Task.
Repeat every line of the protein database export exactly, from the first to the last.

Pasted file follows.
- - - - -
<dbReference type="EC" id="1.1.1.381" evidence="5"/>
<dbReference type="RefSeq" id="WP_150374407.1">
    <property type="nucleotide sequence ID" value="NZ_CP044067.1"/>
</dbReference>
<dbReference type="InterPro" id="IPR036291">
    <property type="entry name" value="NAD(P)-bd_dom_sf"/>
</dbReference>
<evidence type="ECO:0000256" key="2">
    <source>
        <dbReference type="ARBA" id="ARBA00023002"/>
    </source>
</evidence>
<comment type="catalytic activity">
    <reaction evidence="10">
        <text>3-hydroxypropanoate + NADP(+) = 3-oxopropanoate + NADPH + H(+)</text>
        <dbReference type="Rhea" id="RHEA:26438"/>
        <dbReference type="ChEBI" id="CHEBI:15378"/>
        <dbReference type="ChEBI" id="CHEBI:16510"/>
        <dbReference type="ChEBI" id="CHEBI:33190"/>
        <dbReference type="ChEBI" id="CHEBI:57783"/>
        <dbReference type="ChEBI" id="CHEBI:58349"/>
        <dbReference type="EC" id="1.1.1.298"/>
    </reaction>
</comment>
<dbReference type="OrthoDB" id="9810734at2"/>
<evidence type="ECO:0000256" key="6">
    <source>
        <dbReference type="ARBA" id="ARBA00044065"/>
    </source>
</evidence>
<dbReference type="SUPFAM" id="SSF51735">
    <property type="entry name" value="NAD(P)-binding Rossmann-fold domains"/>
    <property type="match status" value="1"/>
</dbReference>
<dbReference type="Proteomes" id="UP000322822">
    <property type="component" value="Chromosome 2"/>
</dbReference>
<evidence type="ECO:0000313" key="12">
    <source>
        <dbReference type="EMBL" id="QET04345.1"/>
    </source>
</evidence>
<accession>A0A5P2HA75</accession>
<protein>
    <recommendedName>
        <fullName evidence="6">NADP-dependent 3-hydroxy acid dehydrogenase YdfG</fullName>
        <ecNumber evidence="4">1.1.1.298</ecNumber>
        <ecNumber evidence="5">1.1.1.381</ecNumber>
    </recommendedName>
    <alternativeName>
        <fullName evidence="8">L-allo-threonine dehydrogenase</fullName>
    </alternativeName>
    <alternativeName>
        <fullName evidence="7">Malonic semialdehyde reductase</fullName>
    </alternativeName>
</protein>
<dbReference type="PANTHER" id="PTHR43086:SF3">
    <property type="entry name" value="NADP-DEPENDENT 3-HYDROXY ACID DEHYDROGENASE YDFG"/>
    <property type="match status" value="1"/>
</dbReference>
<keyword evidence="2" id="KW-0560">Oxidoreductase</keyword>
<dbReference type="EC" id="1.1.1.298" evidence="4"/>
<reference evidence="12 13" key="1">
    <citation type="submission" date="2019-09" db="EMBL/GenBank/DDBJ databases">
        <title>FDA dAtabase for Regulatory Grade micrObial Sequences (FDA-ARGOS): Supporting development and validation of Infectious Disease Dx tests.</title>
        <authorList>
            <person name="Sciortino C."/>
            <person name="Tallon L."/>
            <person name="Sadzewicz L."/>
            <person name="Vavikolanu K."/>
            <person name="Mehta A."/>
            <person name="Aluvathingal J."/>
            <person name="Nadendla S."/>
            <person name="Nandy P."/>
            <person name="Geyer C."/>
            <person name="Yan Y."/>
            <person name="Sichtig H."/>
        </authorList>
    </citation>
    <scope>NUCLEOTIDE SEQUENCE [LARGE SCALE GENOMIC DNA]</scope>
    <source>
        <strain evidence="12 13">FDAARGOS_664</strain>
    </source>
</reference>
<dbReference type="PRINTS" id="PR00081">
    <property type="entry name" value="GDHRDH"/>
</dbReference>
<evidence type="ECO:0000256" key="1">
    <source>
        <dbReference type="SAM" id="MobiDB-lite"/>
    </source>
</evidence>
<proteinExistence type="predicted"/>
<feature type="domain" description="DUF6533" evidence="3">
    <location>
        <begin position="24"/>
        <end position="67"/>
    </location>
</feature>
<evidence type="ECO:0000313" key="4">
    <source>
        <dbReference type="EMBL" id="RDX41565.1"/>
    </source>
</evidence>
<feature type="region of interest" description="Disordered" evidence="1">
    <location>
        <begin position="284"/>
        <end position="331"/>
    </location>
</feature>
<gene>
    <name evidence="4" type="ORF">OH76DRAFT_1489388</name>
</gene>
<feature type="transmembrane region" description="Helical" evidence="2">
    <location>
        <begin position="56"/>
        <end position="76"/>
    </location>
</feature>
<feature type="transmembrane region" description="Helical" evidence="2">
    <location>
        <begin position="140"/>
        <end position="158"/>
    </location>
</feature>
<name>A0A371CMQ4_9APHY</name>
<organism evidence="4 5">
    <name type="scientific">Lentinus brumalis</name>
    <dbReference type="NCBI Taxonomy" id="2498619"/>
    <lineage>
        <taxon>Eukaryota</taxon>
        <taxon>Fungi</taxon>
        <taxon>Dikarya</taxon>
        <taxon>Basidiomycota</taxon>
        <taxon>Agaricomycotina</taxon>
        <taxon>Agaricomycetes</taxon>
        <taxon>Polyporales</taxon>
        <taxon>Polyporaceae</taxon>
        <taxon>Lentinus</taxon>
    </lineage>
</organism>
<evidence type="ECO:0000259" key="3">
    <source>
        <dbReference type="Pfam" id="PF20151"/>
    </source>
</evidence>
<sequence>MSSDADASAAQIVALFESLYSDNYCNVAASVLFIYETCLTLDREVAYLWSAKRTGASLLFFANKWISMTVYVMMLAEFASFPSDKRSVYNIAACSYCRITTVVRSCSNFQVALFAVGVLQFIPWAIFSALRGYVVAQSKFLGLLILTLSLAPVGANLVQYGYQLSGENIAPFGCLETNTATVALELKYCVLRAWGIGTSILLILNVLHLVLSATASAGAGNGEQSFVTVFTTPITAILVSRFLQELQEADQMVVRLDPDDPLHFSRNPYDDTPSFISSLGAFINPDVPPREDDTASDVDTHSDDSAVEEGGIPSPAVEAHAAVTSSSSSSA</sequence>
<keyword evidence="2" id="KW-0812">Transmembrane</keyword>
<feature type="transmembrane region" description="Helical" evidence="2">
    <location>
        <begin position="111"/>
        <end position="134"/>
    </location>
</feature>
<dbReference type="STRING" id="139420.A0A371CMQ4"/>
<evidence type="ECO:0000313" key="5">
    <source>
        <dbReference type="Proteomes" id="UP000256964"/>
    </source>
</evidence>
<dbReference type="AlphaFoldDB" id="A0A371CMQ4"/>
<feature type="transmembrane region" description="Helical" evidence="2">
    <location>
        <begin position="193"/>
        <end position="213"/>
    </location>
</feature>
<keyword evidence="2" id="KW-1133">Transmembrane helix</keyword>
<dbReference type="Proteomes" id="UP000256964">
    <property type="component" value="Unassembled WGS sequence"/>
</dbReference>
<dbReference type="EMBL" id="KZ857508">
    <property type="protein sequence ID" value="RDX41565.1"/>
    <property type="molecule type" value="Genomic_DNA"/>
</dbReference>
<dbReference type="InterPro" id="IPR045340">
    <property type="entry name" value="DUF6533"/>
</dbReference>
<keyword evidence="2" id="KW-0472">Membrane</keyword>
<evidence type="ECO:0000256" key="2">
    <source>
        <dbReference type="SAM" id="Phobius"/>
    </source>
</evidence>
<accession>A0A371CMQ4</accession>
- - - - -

<dbReference type="EC" id="1.1.1.381" evidence="5"/>
<dbReference type="RefSeq" id="WP_150374407.1">
    <property type="nucleotide sequence ID" value="NZ_CP044067.1"/>
</dbReference>
<dbReference type="InterPro" id="IPR036291">
    <property type="entry name" value="NAD(P)-bd_dom_sf"/>
</dbReference>
<evidence type="ECO:0000256" key="2">
    <source>
        <dbReference type="ARBA" id="ARBA00023002"/>
    </source>
</evidence>
<comment type="catalytic activity">
    <reaction evidence="10">
        <text>3-hydroxypropanoate + NADP(+) = 3-oxopropanoate + NADPH + H(+)</text>
        <dbReference type="Rhea" id="RHEA:26438"/>
        <dbReference type="ChEBI" id="CHEBI:15378"/>
        <dbReference type="ChEBI" id="CHEBI:16510"/>
        <dbReference type="ChEBI" id="CHEBI:33190"/>
        <dbReference type="ChEBI" id="CHEBI:57783"/>
        <dbReference type="ChEBI" id="CHEBI:58349"/>
        <dbReference type="EC" id="1.1.1.298"/>
    </reaction>
</comment>
<dbReference type="OrthoDB" id="9810734at2"/>
<evidence type="ECO:0000256" key="6">
    <source>
        <dbReference type="ARBA" id="ARBA00044065"/>
    </source>
</evidence>
<dbReference type="SUPFAM" id="SSF51735">
    <property type="entry name" value="NAD(P)-binding Rossmann-fold domains"/>
    <property type="match status" value="1"/>
</dbReference>
<dbReference type="Proteomes" id="UP000322822">
    <property type="component" value="Chromosome 2"/>
</dbReference>
<evidence type="ECO:0000313" key="12">
    <source>
        <dbReference type="EMBL" id="QET04345.1"/>
    </source>
</evidence>
<accession>A0A5P2HA75</accession>
<protein>
    <recommendedName>
        <fullName evidence="6">NADP-dependent 3-hydroxy acid dehydrogenase YdfG</fullName>
        <ecNumber evidence="4">1.1.1.298</ecNumber>
        <ecNumber evidence="5">1.1.1.381</ecNumber>
    </recommendedName>
    <alternativeName>
        <fullName evidence="8">L-allo-threonine dehydrogenase</fullName>
    </alternativeName>
    <alternativeName>
        <fullName evidence="7">Malonic semialdehyde reductase</fullName>
    </alternativeName>
</protein>
<dbReference type="PANTHER" id="PTHR43086:SF3">
    <property type="entry name" value="NADP-DEPENDENT 3-HYDROXY ACID DEHYDROGENASE YDFG"/>
    <property type="match status" value="1"/>
</dbReference>
<keyword evidence="2" id="KW-0560">Oxidoreductase</keyword>
<dbReference type="EC" id="1.1.1.298" evidence="4"/>
<reference evidence="12 13" key="1">
    <citation type="submission" date="2019-09" db="EMBL/GenBank/DDBJ databases">
        <title>FDA dAtabase for Regulatory Grade micrObial Sequences (FDA-ARGOS): Supporting development and validation of Infectious Disease Dx tests.</title>
        <authorList>
            <person name="Sciortino C."/>
            <person name="Tallon L."/>
            <person name="Sadzewicz L."/>
            <person name="Vavikolanu K."/>
            <person name="Mehta A."/>
            <person name="Aluvathingal J."/>
            <person name="Nadendla S."/>
            <person name="Nandy P."/>
            <person name="Geyer C."/>
            <person name="Yan Y."/>
            <person name="Sichtig H."/>
        </authorList>
    </citation>
    <scope>NUCLEOTIDE SEQUENCE [LARGE SCALE GENOMIC DNA]</scope>
    <source>
        <strain evidence="12 13">FDAARGOS_664</strain>
    </source>
</reference>
<dbReference type="PRINTS" id="PR00081">
    <property type="entry name" value="GDHRDH"/>
</dbReference>
<evidence type="ECO:0000256" key="1">
    <source>
        <dbReference type="SAM" id="MobiDB-lite"/>
    </source>
</evidence>
<proteinExistence type="predicted"/>
<feature type="domain" description="DUF6533" evidence="3">
    <location>
        <begin position="24"/>
        <end position="67"/>
    </location>
</feature>
<evidence type="ECO:0000313" key="4">
    <source>
        <dbReference type="EMBL" id="RDX41565.1"/>
    </source>
</evidence>
<feature type="region of interest" description="Disordered" evidence="1">
    <location>
        <begin position="284"/>
        <end position="331"/>
    </location>
</feature>
<gene>
    <name evidence="4" type="ORF">OH76DRAFT_1489388</name>
</gene>
<feature type="transmembrane region" description="Helical" evidence="2">
    <location>
        <begin position="56"/>
        <end position="76"/>
    </location>
</feature>
<feature type="transmembrane region" description="Helical" evidence="2">
    <location>
        <begin position="140"/>
        <end position="158"/>
    </location>
</feature>
<name>A0A371CMQ4_9APHY</name>
<organism evidence="4 5">
    <name type="scientific">Lentinus brumalis</name>
    <dbReference type="NCBI Taxonomy" id="2498619"/>
    <lineage>
        <taxon>Eukaryota</taxon>
        <taxon>Fungi</taxon>
        <taxon>Dikarya</taxon>
        <taxon>Basidiomycota</taxon>
        <taxon>Agaricomycotina</taxon>
        <taxon>Agaricomycetes</taxon>
        <taxon>Polyporales</taxon>
        <taxon>Polyporaceae</taxon>
        <taxon>Lentinus</taxon>
    </lineage>
</organism>
<evidence type="ECO:0000259" key="3">
    <source>
        <dbReference type="Pfam" id="PF20151"/>
    </source>
</evidence>
<sequence>MSSDADASAAQIVALFESLYSDNYCNVAASVLFIYETCLTLDREVAYLWSAKRTGASLLFFANKWISMTVYVMMLAEFASFPSDKRSVYNIAACSYCRITTVVRSCSNFQVALFAVGVLQFIPWAIFSALRGYVVAQSKFLGLLILTLSLAPVGANLVQYGYQLSGENIAPFGCLETNTATVALELKYCVLRAWGIGTSILLILNVLHLVLSATASAGAGNGEQSFVTVFTTPITAILVSRFLQELQEADQMVVRLDPDDPLHFSRNPYDDTPSFISSLGAFINPDVPPREDDTASDVDTHSDDSAVEEGGIPSPAVEAHAAVTSSSSSSA</sequence>
<keyword evidence="2" id="KW-0812">Transmembrane</keyword>
<feature type="transmembrane region" description="Helical" evidence="2">
    <location>
        <begin position="111"/>
        <end position="134"/>
    </location>
</feature>
<dbReference type="STRING" id="139420.A0A371CMQ4"/>
<evidence type="ECO:0000313" key="5">
    <source>
        <dbReference type="Proteomes" id="UP000256964"/>
    </source>
</evidence>
<dbReference type="AlphaFoldDB" id="A0A371CMQ4"/>
<feature type="transmembrane region" description="Helical" evidence="2">
    <location>
        <begin position="193"/>
        <end position="213"/>
    </location>
</feature>
<keyword evidence="2" id="KW-1133">Transmembrane helix</keyword>
<dbReference type="Proteomes" id="UP000256964">
    <property type="component" value="Unassembled WGS sequence"/>
</dbReference>
<dbReference type="EMBL" id="KZ857508">
    <property type="protein sequence ID" value="RDX41565.1"/>
    <property type="molecule type" value="Genomic_DNA"/>
</dbReference>
<dbReference type="InterPro" id="IPR045340">
    <property type="entry name" value="DUF6533"/>
</dbReference>
<keyword evidence="2" id="KW-0472">Membrane</keyword>
<evidence type="ECO:0000256" key="2">
    <source>
        <dbReference type="SAM" id="Phobius"/>
    </source>
</evidence>
<accession>A0A371CMQ4</accession>